State final demand was again sharply negative in Western Australia (-2.3 per cent) and the Northern Territory (-5.6 per cent, I couldn’t even fit this on the chart, without a massive contortion of the y axis!) as these states transition from resources construction to the exports phase (state final demand is a measure which does not capture exports).
Notably, Queensland has already experienced an enormous decline in resources investment of nearly 50 per cent over the past two years, yet managed to move into positive territory on this measure.


State final demand


Part 2 – Housing and households

Compensation of employees and gross household income has increased steadily in aggregate, as you would expect in a country with strong population growth, but in reality wages growth and disposable income growth has slowed significantly since the end of the mining boom.

Household income account

How then has household expenditure produced such as solid result? The National Accounts comprise a huge volume of figures and have many moving parts, but the below chart seems to me to be one of the most significant.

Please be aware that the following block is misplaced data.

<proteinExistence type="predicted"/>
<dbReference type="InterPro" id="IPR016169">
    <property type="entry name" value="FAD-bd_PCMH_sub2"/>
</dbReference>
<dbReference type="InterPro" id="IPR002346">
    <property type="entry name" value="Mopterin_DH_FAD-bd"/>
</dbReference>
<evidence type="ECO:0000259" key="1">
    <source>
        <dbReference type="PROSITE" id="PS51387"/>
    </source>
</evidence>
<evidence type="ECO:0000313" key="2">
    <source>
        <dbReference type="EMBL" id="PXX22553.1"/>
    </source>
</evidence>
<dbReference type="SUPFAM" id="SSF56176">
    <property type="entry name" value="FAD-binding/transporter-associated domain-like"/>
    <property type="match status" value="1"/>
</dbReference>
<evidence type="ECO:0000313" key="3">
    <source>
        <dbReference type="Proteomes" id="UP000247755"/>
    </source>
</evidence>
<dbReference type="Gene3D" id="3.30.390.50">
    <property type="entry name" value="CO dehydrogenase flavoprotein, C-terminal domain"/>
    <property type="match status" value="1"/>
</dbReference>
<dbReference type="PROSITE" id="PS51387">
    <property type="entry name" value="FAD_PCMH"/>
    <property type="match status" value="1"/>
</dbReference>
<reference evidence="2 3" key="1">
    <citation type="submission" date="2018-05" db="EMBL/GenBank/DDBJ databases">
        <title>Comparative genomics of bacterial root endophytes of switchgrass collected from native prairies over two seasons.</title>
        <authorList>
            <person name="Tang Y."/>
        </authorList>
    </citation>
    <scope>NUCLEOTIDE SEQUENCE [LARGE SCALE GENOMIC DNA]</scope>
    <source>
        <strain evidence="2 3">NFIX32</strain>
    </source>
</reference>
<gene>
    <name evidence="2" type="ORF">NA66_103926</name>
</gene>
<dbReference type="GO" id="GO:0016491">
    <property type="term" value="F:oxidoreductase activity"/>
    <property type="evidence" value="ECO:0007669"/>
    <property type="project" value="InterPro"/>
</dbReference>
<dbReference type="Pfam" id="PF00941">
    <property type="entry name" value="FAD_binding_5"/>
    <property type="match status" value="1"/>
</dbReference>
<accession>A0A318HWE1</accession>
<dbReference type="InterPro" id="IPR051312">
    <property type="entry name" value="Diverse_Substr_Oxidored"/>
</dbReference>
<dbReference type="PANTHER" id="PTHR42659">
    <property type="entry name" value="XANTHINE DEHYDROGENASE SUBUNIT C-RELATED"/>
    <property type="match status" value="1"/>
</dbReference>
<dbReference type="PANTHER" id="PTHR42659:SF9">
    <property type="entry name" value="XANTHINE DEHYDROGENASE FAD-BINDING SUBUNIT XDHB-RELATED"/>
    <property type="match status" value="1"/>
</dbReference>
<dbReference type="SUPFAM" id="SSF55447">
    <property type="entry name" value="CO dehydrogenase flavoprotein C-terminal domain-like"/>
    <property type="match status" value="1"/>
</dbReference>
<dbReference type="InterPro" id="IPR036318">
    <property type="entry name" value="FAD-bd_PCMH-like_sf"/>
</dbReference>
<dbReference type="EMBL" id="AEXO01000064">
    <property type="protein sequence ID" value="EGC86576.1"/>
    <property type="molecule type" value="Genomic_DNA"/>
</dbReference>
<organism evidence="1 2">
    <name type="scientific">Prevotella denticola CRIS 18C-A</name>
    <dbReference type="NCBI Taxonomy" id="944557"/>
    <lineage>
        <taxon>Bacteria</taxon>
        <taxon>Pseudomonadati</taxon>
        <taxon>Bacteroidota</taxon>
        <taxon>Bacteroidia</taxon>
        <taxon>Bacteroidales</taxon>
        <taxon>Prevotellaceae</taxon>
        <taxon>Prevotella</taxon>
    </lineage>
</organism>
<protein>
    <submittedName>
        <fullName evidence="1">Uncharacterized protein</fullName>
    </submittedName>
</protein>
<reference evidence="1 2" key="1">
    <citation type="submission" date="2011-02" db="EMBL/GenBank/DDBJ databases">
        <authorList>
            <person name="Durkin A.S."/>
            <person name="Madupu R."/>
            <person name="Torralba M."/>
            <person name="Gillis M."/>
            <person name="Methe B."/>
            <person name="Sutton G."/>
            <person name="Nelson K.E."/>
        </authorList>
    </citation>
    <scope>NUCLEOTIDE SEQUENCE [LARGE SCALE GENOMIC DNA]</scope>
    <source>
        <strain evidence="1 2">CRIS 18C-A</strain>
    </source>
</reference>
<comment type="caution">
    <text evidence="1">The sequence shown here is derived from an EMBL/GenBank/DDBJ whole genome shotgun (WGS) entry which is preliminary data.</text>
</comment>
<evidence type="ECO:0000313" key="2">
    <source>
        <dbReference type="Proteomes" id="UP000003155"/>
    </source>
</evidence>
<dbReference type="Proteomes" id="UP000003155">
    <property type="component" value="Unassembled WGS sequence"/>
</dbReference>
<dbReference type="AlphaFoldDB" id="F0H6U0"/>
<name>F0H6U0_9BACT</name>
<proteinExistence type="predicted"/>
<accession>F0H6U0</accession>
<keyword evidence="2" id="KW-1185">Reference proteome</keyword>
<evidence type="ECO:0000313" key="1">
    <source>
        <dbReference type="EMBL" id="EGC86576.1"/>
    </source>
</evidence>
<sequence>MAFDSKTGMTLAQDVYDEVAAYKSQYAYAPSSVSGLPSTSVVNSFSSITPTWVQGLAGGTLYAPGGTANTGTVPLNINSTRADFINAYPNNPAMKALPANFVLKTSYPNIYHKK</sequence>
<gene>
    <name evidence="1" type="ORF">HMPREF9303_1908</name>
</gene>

Low interest rates have, with a bit of lag, encouraged Australians to start spending again, with the household savings ratio declining sharply from 9.2 per cent in June 2015 to just 7.6 per cent by December, which is the lowest savings ratio since the third quarter of 2008.


Household saving ratio
And what of the housing market? Dwelling investment has responded as well as could have been expected to low interest rates, growing impressively by +12.1 per cent over the year, although disppointingly major renovations work has barely budged.
Looking forward we can probably expect to enjoy the multiplier effect of the residential construction boom for quite some time to come yet with approvals still tracking at historically high levels. However, at this stage in the cycle it is now doubtful whether expansion in residential dwelling investment can contribute much further to GDP growth for many more quarters.

Dwelling investment

Finally, total interest payable on dwellings was $55 billion in 2015, which is a remarkably low figure that remains well below the total interest paid by households in 2008, despite the estimated resident population having surged by around 2.5 million persons over that time.